"Time cannot be stopped."
Translation:El tiempo no puede ser detenido.
Morian1. Your comment was too deeply imbeded so I could not reply directly, but since this is the same stream I am hoping you will get this. The use of the reflexive form is a more common form of the passive voice in Spanish. You translate it using passive voice into English. Although some sentences using this passive construction might be translated into other languages using the equivalent of one (on in French or Man in German) the English use of one has connotations and emphasis which these other languages do not have. In English we tend to use an amorphous "you" for general statements because one is generally used to indicate what is "proper" But as I say this reflexive use is passive voice as in the English translation
Hi lynettemcw, Thank you for the reply. Are you saying that the reflexive form in Spanish is most commonly and more accurately translated into English speakers' use of an amorphous "you" when making general statements, rather than a "proper" "one?" Just want to be sure I understand completely. If so, is the reflexive form ever translated to "one?" and are there any helpful hints as to when it would be translated as such.
Just on a side note, I habitually use "one" in writing and speech because of an English teacher that would go nuts when we (her students) would use "you" in our essays haha.
Morhion1. I cannot respond to your question directly as it is apparently too deeply imbeded and has no reply button. I know that there is a way to "comment on your activity", but either it n isn't available on phones or I haven't figured it out. At any way, I hope you get this.
There are many expressions in Spanish that would be translated using one (or your English teacher's hated you or they), but most tend to be questions like "Como se dice?" I have included a link for you about this. http://www.spanishdict.com/topics/show/87. I should mention that Spanish does have a passive voice more similar to ours (using 3rd person of Ser + past participle), but it is used much less than the se form.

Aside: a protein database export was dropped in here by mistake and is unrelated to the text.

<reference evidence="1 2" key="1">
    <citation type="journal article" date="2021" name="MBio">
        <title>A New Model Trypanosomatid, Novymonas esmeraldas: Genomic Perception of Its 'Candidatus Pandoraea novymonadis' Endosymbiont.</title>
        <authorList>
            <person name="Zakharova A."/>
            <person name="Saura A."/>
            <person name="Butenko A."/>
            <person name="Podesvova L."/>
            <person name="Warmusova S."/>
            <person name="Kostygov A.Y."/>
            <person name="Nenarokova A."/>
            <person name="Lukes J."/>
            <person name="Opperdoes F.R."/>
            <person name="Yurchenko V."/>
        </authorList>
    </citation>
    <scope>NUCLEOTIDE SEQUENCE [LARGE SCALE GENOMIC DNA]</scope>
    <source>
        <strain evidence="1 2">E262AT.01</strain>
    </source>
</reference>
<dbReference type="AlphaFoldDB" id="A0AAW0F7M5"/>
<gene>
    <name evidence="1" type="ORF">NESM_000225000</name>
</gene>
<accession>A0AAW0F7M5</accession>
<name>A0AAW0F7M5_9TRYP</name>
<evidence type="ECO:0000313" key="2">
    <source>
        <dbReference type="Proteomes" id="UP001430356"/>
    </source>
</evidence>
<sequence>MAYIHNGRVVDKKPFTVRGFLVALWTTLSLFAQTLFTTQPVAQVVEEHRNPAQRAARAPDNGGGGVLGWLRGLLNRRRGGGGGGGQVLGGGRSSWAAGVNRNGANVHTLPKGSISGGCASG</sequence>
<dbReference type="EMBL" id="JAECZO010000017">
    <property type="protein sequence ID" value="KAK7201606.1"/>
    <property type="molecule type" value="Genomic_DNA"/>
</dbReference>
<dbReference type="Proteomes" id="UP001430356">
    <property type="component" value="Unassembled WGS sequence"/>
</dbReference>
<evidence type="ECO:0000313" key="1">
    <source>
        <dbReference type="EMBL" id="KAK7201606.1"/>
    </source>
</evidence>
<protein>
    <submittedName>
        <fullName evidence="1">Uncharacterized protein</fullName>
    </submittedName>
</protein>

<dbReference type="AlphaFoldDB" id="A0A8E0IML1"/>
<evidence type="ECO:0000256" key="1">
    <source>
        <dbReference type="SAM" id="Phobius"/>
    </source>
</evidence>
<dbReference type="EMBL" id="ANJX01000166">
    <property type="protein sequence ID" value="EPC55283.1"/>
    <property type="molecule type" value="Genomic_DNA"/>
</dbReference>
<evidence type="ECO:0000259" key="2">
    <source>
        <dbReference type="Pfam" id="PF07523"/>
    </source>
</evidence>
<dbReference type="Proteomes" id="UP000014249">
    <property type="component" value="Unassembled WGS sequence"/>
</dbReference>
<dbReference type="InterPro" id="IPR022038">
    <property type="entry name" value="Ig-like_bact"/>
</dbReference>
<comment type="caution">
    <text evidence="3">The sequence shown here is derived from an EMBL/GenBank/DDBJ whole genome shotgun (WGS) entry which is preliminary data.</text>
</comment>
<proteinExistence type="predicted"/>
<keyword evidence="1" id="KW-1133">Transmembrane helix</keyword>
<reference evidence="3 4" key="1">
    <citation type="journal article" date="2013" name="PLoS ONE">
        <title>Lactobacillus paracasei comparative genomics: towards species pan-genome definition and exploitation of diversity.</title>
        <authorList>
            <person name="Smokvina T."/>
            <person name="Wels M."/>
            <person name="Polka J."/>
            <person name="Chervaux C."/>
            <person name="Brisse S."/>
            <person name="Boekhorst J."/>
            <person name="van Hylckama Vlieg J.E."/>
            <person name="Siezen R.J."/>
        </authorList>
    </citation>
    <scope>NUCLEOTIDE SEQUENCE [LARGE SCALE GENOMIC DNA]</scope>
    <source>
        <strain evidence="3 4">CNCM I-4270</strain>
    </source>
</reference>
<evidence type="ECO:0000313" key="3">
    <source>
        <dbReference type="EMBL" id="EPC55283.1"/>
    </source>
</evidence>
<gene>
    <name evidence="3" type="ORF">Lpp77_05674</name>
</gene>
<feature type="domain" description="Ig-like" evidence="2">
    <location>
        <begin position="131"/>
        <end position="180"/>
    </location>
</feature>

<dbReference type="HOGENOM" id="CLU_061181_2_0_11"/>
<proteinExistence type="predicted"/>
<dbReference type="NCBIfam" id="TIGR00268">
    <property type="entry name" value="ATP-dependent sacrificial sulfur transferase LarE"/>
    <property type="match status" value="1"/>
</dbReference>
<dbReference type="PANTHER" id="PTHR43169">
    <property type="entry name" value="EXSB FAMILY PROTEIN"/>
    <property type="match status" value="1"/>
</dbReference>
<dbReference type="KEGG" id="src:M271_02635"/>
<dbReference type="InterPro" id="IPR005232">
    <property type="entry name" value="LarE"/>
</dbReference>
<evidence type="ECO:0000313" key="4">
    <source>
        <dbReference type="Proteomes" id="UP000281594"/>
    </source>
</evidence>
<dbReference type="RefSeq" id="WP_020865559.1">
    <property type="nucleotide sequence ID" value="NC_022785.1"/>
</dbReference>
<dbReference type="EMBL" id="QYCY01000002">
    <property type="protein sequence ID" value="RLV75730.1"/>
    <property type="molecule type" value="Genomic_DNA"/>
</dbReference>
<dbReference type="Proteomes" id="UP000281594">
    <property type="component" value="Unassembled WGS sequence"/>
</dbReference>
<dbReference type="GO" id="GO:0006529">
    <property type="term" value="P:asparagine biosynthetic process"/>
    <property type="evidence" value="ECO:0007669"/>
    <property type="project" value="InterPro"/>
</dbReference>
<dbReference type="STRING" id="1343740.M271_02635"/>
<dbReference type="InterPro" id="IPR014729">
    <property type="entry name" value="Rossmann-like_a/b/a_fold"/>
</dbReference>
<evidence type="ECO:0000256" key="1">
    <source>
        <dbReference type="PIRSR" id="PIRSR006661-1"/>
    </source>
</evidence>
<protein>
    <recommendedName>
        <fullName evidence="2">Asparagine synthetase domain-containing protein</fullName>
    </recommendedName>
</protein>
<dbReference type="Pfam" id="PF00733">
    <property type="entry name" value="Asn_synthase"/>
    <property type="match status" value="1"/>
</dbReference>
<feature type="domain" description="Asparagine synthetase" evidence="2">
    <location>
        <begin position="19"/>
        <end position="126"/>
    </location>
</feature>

As for "one", while I tend to be somewhat of a grammar conservative myself (about the only conservative thing about me), I think this battle is already lost. I doubt that most Americans form a sentence using "one" once a month, unless they are a diplomat who is being carefully tactful or maybe a lawyer (??). This is quite different from Mann in German or on in French. You will notice in that link they sort of shied away from one. I do remember in the 60s when I was in high school there was a store in Coolidge Corner near where I lived with a sign in the window "Ici on parl français" The French I had taken since 6th Grade told me that that meant "Here one speaks French" Now I spoke French but not comfortably, and I never went into that store because I interpreted it to mean that one must speak French. Now I confess it was a lot more than a better language education that I needed since I didn't understand that in Brookline (outiside of Boston) with no significant French speaking population a store would not stay in business that way. But the point is my native English speaking brain interpreted that as a requirement. I think that one may eventually share the fate of thou, so I reserve my grammar rages for things I consider still salvageable like using I am me correctly and not EVER saying "And yourself".
Replying to this earlier comment because now yours is too deeply embedded as well. Thank you so much for the link, that site is incredibly helpful and cleared up a lot for me. I'll be using it alongside Duolingo from now on.